It has always been my practice to get with primary or pastoral leadership first in any announcement or plan I have had. However, having them all in one place and making a single announcement may work well. The question in my mind is do you need to work out an exit strategy? Leaving sudden and in a lurch would be a shock and may leave some people bitter.
     
  7. Reformed

    Reformed Well-Known Member
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    So, it seems all went well? If so, praise God!

    If you do not mind sharing, what is your next step?
     
  8. Reynolds

    Reynolds Well-Known Member
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    I feel it's best to announce it to the congregation. If you tell deacons, the entire church will know it before you announce it.
     
  9. agedman

    agedman Well-Known Member
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    Meet with the leadership on the Sunday morning of the resignation. Resign during the sermon, but do so with the understanding that the folks are not abandoned.

    Let them know that the resignation doesn't mean you are immediately leaving, but that at the end of the month or in ??? weeks you will no longer be the pastor. Until then, as a good pastor you are there for them.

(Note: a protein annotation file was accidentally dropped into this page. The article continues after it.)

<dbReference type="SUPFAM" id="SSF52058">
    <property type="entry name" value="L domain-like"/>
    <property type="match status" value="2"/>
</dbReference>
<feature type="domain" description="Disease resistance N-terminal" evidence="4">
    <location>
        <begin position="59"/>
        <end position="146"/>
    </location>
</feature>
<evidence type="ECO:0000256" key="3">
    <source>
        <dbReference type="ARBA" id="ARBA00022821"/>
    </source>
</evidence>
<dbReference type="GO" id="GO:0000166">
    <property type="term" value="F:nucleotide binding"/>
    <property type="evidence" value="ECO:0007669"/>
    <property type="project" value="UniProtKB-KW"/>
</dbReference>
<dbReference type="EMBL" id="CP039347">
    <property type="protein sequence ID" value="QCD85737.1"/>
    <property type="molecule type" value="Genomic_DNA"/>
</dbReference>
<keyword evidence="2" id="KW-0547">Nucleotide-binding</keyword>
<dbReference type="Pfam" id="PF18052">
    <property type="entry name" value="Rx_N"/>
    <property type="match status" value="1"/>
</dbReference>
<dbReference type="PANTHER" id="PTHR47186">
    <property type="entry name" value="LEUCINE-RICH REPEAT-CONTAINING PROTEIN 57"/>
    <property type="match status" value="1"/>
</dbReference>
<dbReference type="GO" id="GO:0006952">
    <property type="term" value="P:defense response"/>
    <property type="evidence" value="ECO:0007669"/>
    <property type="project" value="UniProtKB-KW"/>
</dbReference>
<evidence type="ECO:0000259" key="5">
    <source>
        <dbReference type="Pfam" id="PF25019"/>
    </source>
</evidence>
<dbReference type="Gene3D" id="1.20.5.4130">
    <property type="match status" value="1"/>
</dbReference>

That way, folks have both time and can express the grief necessary. Less false accusations will be made, and folks will buy into the situation as they see you determinedly faithful and faultless to the final goodbye.

    This will also allow the pastor to preach unfettered, to cry with the membership, to plead with the lost, to express that following Christ is ongoing growth, and that the ultimate hope of any pastor is that the folks know Christ is such a manner that they use the tools learned to learn more, to grow more, and to love more.

    It will also allow folks to help pack up the vast library and materials which allows them to express their continued care and that need to share.